As soon as the peaks of Everest and Kanchenjunga emerged from behind the clouds, my sister and I went shutter crazy. We were on a flight to BHUTAN , and we were hovering over the mighty Himalayas. Mandira, a Bhutanese girl who had made friends with us on the flight, looked bemused at our child-like glee. She had graciously shared with us recommendations on the Bhutan tour itinerary as well as her tips on things to do in Bhutan.
As we descended into Paro, we flew over green valleys, deep mountains, and the silver tinted course of Paro river. The plane tilted its way through two mountains before finally landing at the airport. A huge billboard with the photo of the royal family welcomed us to the Kingdom.
The Journey to the Bhutan Kingdom begins
Settling in at Thimphu
After clearing our visa-on-arrival formalities, we hired a taxi to take us to Thimphi – the capital of Bhutan. Our car whizzed past along Paro river, farmlands, and temples. We had chosen to stay at the guesthouse at the Royal Thimphu College, a lovely campus built on the top of a mountainous stretch near Thimphu.
We started Day 2 early. The first task on our checklist was to visit the immigration office at Nordzin Lam and collect our permits to visit the Haa Valley. We then strolled down the length of Nordzin Lam in the direction of the Clock Town Square. The modern buildings in Thimphu have all adopted a design aesthetic close to the traditional Bhutanese architecture, and thus the old and new buildings sit together beautifully. We crossed a Buddhist temple, a movie hall, many shops and restaurants. Locals donning traditional Gho and Kira dresses hurried past the two ambling tourists. We had a sumptuous breakfast of waffles and coffee at Ambient – a lovely cosy cafe.
Day 2: Afternoon – Appreciating the Bhutanese art and crafts We flagged down a taxi to drive us to the Chokhi Traditional Art School. The art school near Thimphu runs intensive residential programs for underprivileged students in traditional Bhutanese arts and crafts. A teacher at the school, Sangay, took us on a tour of the school, where the students at different levels of expertise were immersed in learning painting, embroidery, wood carving, weaving et al. Each classroom was decked up with bright posters, striking masks and eclectic paraphernalia. A student painting an exquisite portrait of Lord Buddha grinned wide as I focused my camera on him. At the school store, we kicked off our shopping in Bhutan and picked up a few masks and paintings made by the students.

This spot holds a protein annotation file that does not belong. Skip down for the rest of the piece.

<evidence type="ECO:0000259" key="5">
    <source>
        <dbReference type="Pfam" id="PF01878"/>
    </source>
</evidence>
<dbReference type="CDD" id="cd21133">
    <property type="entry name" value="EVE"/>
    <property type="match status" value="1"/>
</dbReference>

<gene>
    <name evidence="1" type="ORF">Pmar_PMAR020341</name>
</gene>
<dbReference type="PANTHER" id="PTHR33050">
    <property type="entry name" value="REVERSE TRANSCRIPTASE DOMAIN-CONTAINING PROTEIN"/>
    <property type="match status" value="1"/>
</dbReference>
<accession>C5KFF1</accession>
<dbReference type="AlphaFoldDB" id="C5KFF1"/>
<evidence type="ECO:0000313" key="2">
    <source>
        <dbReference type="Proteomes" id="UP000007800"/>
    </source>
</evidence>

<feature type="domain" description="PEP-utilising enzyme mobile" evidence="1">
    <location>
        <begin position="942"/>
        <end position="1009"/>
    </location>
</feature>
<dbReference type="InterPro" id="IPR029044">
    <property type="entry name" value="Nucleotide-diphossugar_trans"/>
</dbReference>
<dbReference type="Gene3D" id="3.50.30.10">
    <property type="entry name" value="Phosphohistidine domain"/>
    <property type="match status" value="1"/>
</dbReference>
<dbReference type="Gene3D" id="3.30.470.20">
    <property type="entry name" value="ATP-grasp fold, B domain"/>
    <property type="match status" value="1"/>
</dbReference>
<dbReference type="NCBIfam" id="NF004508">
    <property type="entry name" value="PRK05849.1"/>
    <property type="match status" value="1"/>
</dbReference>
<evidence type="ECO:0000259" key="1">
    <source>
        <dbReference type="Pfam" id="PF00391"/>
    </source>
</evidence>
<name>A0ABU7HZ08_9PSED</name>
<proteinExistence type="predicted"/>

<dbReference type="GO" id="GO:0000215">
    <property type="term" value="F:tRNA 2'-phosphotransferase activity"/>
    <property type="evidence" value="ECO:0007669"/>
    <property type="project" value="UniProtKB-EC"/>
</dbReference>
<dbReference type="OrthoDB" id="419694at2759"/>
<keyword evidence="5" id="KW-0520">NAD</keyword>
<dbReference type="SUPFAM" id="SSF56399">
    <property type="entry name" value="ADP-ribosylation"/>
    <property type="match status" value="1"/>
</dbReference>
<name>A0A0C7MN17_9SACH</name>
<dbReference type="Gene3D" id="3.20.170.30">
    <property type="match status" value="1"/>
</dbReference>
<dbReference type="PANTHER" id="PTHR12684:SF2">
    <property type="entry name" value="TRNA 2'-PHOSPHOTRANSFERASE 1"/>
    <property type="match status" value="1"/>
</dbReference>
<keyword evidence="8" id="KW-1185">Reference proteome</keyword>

Day 2: Evening – A lesson in Bhutanese history After relishing some Bhutanese food – the Ema Datshi and Saag Datshi – at the Musk restaurant at Clock Town Square, we decided to burn off the calories and walk down to the Tashichho Dzong, a top-rated Bhutan attraction. Given it houses the royal and government offices, the sprawling complex opens us to tourists between 5:30 and 6:30 in the evening. We purchased tickets for a tour, where a guide regaled us with facts and trivia. We learnt that Bhutan has never been colonised, perhaps a reason why its traditions and culture have been well protected and passed on across generations. The monarchy was established in 1907, with the coronation of the first Druk Gyalpo (King of Bhutan) – Gongsa Ugyen Wangchuck. We were also shown the living quarters of Je Khenpo – the spiritual leader of Bhutan who heads the central monastic body.
We hit Nordzin Lam again. The mood had transformed entirely post twilight. The formal Ghos and Kiras had given way to comfortable western wear, and the locals were heading out to gallivant and party. The Zone and Mojo Park are famous clubs among both tourists and locals. Wanting to sample Bhutanese cuisine again, we chose to have dinner at Bhutan Kitchen – the organic Bhutanese food spread was delicious!
Morning – Uphill for a spiritual experience